[m-users.] Greetings

anonymous mucaho at yahoo.com
Mon Mar 31 23:16:29 AEDT 2014

Thank you both for the hearty welcome!

As you suggested Michael, I will keep my expectations in check, as it's a pretty new language. On the other hand, it's open source so the community can help out too :) . I'm sure Paul and other contributors are open to suggestions and would participate on discussions about adding new collections/predicates to the standard library for example.

Thank you Paul for pointing me to the right direction regarding parallelization and IDE support. 
I would also like to add that I found an eclipse plugin which offers syntax highlighting, errors / warning (during editing) and from the looks of it you can interface with existing java code more conveniently (since you are in eclipse already :) ). http://kai.mercury.mind-era.com/home

If I encounter any problems, I will gratefully accept your offer and use the mailing-list and/or the freenode channel for further assistence.


On Monday, March 31, 2014 3:10 AM, Paul Bone <paul at bone.id.au> wrote:
On Sun, Mar 30, 2014 at 04:01:25PM -0700, anonymous wrote:
> Greetings fellow Mercury users!
> First of all, kudos to the developers & community of Mercury!
> I just recently started to discover the world beyond C, Java & Co and I am absolutely amazed. 
> First I took a look at Scala. It's a great language to transition from Java and raised my appetite for declarative programming.
> After extensive search & comparison I found my hobby language of choice - Mercury:
> * It has JVM interoperability (Write frontend gui code in Java/Scala, use Mercury for backend business logic)
> * Logic rules (Horn clauses) -> in & out modes for parameters
> * Higher-order functions with good standard library (e.g. list and fold)
> * Typeclasses (sweet!)
> * It surely has more features I will need to discover (e.g. what about parallelization? IDE-support? etc.)
> On paper it sounds astonishing, I hope my future practical endeavours confirm that :)

Hello new Anonymous user!

We're pleased that your interested and hope that you find what you're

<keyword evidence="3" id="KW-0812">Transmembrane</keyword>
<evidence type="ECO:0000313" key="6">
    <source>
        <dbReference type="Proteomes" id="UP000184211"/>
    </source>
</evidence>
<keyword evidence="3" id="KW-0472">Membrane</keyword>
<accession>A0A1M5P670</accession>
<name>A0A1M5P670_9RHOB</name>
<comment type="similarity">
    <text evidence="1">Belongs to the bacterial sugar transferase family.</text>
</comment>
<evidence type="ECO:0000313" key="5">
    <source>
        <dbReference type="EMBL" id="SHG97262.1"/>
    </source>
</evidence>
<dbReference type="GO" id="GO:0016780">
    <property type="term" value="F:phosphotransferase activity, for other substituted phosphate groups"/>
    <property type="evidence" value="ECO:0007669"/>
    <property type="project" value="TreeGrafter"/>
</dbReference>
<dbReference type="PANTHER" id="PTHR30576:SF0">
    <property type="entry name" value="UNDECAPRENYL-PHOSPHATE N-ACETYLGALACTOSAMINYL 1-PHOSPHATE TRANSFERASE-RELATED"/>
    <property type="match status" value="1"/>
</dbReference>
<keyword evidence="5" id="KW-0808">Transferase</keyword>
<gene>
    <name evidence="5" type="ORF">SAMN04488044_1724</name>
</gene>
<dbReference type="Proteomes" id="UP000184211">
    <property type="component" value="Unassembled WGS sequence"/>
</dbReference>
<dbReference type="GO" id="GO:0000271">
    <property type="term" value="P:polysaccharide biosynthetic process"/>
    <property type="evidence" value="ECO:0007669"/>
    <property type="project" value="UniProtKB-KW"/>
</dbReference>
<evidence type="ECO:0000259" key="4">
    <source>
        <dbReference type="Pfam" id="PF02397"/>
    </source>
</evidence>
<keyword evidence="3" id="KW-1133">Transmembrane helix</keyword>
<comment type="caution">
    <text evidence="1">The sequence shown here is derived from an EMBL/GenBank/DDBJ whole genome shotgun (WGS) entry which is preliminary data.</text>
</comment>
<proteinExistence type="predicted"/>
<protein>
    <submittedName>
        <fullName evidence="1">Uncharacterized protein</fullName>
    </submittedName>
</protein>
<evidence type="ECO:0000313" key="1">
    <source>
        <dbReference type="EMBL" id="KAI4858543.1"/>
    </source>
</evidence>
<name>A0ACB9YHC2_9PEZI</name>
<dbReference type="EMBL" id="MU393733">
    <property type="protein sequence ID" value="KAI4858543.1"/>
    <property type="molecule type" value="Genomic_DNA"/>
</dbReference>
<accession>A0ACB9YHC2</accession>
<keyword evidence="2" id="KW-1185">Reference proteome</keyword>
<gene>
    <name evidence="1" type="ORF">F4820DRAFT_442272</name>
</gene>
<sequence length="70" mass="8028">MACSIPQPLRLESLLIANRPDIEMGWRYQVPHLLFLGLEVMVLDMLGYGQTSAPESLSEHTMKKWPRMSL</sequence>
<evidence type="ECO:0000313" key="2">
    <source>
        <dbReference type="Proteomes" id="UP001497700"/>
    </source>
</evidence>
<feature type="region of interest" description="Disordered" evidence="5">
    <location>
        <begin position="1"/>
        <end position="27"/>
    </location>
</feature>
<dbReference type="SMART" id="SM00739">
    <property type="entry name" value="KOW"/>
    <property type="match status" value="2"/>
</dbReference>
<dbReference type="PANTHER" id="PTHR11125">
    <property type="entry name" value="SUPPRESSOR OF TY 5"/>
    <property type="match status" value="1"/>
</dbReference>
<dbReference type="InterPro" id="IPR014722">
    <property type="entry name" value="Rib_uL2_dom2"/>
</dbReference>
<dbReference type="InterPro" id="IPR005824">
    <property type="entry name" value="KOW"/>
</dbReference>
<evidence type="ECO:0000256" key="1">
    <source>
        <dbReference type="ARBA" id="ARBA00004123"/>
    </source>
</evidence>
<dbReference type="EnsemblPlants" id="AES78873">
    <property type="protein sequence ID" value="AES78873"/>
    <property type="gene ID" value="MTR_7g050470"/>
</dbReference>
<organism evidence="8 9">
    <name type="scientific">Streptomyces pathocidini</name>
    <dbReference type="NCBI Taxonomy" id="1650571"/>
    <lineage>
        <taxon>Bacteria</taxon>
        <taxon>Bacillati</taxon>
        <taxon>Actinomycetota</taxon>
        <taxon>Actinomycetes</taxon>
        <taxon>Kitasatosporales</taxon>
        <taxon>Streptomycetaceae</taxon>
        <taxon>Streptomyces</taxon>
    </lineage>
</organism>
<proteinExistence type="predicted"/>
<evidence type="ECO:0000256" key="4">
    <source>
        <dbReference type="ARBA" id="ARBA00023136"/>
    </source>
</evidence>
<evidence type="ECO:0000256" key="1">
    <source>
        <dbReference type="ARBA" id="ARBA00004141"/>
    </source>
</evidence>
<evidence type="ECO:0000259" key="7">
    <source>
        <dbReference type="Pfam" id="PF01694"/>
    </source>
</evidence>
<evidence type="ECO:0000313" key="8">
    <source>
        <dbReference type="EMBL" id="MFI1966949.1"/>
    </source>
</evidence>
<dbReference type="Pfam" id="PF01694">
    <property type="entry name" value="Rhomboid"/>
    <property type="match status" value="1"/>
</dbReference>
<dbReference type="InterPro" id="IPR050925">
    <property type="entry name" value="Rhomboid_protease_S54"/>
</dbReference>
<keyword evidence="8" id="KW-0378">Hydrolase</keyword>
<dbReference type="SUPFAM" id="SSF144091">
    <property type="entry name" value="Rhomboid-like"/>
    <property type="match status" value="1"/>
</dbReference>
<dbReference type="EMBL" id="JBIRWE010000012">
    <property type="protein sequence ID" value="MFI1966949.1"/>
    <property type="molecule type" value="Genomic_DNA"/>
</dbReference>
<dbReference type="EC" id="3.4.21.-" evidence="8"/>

looking for.  Personally I find that Mercury allows me to program in a very
high level way using many abstractions, some of which you've mentioned.
But I still feel as if I'm able to be /precise/ about my programs' semantics
and operations.

Mercury has a steep learning curve, it's quite different from many
developer's previous experiences.  We're happy to answer specific questions
you might have while learning Mercury.  Unfortunately there aren't many
resources online at the moment but we're continuing to improve this

To answer some questions you've raised already we do support parallelism and
concurrency.  This support isn't perfect and we're continuing to improve it.

The low level backend supports the parallel conjunction operator (&) which
can be used to advise the runtime system (when compiled with support for
parallelism) that it may execute the conjuncts in parallel.  There are many
things that can affect how much performance you actually achieve, I'm not
going to list them here but suggest some reading:

    Language Reference Manual section 2.9 Goals.

    Peter Wang's thesis describes how dependencies between parallel
    conjuncts are handled:

    My thesis describes how the runtime system currently handles parallel
    conjunctions (information here supersedes Peter's thesis).  I also
    describe some pathological performance issues and their solution:

We also have very experimental support for automatic parallelism.  This is
documented in my thesis and (I think) in the user's guide.  You're welcome
to experiment with it and I encourage you to let me know what you find.

In the parallel C grades, the Java and C# grades we also support
concurrency.  This is available via the thread module in the standard
library.  There is a caveat here that mixing concurrent and IO-heavy code in
the low-level C grade may not perform as well as expected: a thread that
blocks on IO can also block multiple other lightwight threads.

You also asked about IDE support.  Depends what you consider an 'IDE' we
have a style file that is compatible with VIM and elsewhere people have
worked on similar support for emacs.  There is also some support for the gud
debugger in emacs, but I don't know the details.

All the best.

Paul Bone

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